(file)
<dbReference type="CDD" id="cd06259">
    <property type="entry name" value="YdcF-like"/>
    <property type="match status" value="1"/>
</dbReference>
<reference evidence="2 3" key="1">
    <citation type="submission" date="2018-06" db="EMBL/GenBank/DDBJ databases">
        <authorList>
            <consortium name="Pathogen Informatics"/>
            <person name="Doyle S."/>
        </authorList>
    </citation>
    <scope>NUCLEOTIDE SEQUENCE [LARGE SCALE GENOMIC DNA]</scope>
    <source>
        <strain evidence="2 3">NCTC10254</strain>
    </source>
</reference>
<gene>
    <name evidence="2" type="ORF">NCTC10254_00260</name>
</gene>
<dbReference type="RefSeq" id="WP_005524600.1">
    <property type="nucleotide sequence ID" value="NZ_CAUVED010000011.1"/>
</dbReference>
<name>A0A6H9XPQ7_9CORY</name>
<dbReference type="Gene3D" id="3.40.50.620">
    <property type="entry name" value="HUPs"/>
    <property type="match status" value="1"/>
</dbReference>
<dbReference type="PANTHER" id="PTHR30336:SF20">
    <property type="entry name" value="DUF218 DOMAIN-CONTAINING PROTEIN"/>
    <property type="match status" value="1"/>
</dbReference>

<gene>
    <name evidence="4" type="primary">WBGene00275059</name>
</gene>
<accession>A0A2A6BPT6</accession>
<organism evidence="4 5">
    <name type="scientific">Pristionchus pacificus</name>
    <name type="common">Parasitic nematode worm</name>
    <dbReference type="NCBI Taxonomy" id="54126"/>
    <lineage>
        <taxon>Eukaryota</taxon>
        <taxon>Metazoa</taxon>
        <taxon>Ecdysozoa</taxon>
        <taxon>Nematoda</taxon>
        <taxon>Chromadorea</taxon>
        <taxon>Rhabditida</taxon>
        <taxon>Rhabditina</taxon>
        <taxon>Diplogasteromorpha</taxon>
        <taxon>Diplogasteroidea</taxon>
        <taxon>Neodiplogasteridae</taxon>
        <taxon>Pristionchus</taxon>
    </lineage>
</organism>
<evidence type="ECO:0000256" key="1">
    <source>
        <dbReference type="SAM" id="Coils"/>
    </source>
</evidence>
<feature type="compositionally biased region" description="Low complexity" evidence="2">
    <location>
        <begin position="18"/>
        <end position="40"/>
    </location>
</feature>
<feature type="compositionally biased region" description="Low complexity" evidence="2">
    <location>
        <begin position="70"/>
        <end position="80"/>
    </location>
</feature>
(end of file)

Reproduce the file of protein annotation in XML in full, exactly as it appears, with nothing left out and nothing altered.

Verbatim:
<dbReference type="CDD" id="cd06259">
    <property type="entry name" value="YdcF-like"/>
    <property type="match status" value="1"/>
</dbReference>
<reference evidence="2 3" key="1">
    <citation type="submission" date="2018-06" db="EMBL/GenBank/DDBJ databases">
        <authorList>
            <consortium name="Pathogen Informatics"/>
            <person name="Doyle S."/>
        </authorList>
    </citation>
    <scope>NUCLEOTIDE SEQUENCE [LARGE SCALE GENOMIC DNA]</scope>
    <source>
        <strain evidence="2 3">NCTC10254</strain>
    </source>
</reference>
<gene>
    <name evidence="2" type="ORF">NCTC10254_00260</name>
</gene>
<dbReference type="RefSeq" id="WP_005524600.1">
    <property type="nucleotide sequence ID" value="NZ_CAUVED010000011.1"/>
</dbReference>
<name>A0A6H9XPQ7_9CORY</name>
<dbReference type="Gene3D" id="3.40.50.620">
    <property type="entry name" value="HUPs"/>
    <property type="match status" value="1"/>
</dbReference>
<dbReference type="PANTHER" id="PTHR30336:SF20">
    <property type="entry name" value="DUF218 DOMAIN-CONTAINING PROTEIN"/>
    <property type="match status" value="1"/>
</dbReference>

<gene>
    <name evidence="4" type="primary">WBGene00275059</name>
</gene>
<accession>A0A2A6BPT6</accession>
<organism evidence="4 5">
    <name type="scientific">Pristionchus pacificus</name>
    <name type="common">Parasitic nematode worm</name>
    <dbReference type="NCBI Taxonomy" id="54126"/>
    <lineage>
        <taxon>Eukaryota</taxon>
        <taxon>Metazoa</taxon>
        <taxon>Ecdysozoa</taxon>
        <taxon>Nematoda</taxon>
        <taxon>Chromadorea</taxon>
        <taxon>Rhabditida</taxon>
        <taxon>Rhabditina</taxon>
        <taxon>Diplogasteromorpha</taxon>
        <taxon>Diplogasteroidea</taxon>
        <taxon>Neodiplogasteridae</taxon>
        <taxon>Pristionchus</taxon>
    </lineage>
</organism>
<evidence type="ECO:0000256" key="1">
    <source>
        <dbReference type="SAM" id="Coils"/>
    </source>
</evidence>
<feature type="compositionally biased region" description="Low complexity" evidence="2">
    <location>
        <begin position="18"/>
        <end position="40"/>
    </location>
</feature>
<feature type="compositionally biased region" description="Low complexity" evidence="2">
    <location>
        <begin position="70"/>
        <end position="80"/>
    </location>
</feature>